Swap contracts involve special risks. Swaps may in some cases be illiquid. In the absence of a central exchange or market for swap transactions, they may be difficult to trade or value, especially in the event of market disruptions. The swap market is a relatively new market and is largely unregulated. It is possible that developments in the swap market, including potential government regulation, could adversely affect a fund’s ability to terminate existing swap agreements or to realize amounts to be received under such agreements. Credit default swaps involve additional risks. For example, credit default swaps increase credit risk since a fund has exposure to both the issuer of the referenced obligation (typically a debt obligation) and the counterparty to the credit default swap.

 

   

Financial Instruments involve operational risk. There may be incomplete or erroneous documentation or inadequate collateral or margin, or transactions may fail to settle. The risk of operational failures may be higher for OTC derivatives transactions. For derivatives not guaranteed by an exchange, a fund may have only contractual remedies in the event of a counterparty default, and there may be delays, costs, disagreements as to the meaning of contractual terms and litigation, in enforcing those remedies.

 

   

Financial Instruments transactions conducted outside the United States may not be conducted in the same manner as those entered into on U.S. exchanges, and may be subject to different margin, exercise, settlement or expiration procedures. Many of the risks of OTC derivatives transactions are also applicable to derivatives transactions conducted outside the United States. Derivatives transactions conducted outside the United States also are subject to the risks affecting foreign securities, currencies and other instruments.

 

   

Financial Instruments involving currency are subject to additional risks. Currency related transactions may be negatively affected by government exchange controls, blockages, and manipulations. Exchange rates may be influenced by factors extrinsic to a country’s economy. Also, there is no systematic reporting of last sale information with respect to foreign currencies. As a result, the information on which trading in currency derivatives is based may not be as complete as, and may be delayed beyond, comparable data for other transactions.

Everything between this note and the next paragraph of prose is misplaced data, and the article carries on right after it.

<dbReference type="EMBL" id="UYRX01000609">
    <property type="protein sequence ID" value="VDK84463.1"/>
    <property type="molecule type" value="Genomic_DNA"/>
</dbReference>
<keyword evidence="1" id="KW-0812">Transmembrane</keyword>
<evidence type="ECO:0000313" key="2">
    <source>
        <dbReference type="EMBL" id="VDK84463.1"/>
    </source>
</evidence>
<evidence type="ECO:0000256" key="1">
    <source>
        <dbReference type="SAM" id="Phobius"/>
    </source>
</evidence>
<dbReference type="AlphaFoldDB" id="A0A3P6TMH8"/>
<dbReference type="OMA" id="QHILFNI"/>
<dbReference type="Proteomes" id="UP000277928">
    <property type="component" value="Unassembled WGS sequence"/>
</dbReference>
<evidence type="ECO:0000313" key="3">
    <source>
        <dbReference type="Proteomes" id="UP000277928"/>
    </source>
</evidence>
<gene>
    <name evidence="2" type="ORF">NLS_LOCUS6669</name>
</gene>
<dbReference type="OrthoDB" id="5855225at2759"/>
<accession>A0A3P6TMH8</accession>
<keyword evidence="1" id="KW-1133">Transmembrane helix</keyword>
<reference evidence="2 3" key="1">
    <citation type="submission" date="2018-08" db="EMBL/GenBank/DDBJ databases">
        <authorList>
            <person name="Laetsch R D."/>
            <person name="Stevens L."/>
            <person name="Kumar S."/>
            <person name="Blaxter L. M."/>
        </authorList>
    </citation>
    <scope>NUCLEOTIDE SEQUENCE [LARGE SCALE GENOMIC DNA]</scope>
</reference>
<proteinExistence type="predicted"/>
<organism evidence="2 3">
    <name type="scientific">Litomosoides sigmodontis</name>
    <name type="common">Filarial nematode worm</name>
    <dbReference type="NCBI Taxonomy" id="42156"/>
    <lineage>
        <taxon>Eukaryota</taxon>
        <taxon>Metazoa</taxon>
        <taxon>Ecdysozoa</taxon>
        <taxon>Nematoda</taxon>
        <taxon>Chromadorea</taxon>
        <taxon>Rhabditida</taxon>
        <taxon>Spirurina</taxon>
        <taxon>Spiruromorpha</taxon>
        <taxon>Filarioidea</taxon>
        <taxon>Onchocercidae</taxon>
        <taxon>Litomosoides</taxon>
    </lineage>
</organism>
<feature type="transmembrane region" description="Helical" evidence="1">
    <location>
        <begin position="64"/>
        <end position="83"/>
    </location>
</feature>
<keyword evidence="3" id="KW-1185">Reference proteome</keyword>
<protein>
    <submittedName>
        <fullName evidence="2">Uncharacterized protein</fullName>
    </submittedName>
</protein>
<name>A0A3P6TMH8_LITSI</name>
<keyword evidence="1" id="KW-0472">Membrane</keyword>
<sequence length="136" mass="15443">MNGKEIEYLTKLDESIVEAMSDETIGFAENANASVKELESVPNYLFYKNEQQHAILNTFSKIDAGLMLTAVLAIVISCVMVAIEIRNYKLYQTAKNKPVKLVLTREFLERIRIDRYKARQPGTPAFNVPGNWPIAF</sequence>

Use of Financial Instruments involves transaction costs, which may be significant. Use of Financial Instruments also may increase the amount of taxable income to shareholders, including in a fund that invests largely in municipal securities.

Hedging . As stated above, the term “hedging” often is used to describe a transaction or strategy that is intended to mitigate risk of loss in some fashion. Hedging strategies can be broadly categorized as “short hedges” and “long hedges.” A short hedge is a purchase or sale of a Financial Instrument intended partially or fully to offset potential declines in the value of one or more investments held in a fund’s portfolio. In a short hedge the fund takes a position in a Financial Instrument whose price is expected to move in the opposite direction of the price of the investment being hedged.

Conversely, a long hedge is a purchase or sale of a Financial Instrument intended partially or fully to offset potential increases in the acquisition cost of one or more investments that a fund intends to acquire. Thus, in a long hedge, the fund takes a position in a Financial Instrument whose price is expected to move in the same direction as the price of the prospective investment being hedged. A long hedge is sometimes referred to as an anticipatory

 

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hedge. In an anticipatory hedge transaction, a fund does not own a corresponding security and, therefore, the transaction does not relate to the portfolio security that a fund owns. Rather, it relates to a security that the fund intends to acquire. If a fund does not complete the hedge by purchasing the security it anticipated purchasing, the effect on the fund’s portfolio is the same as if the transaction were entered into for speculative purposes.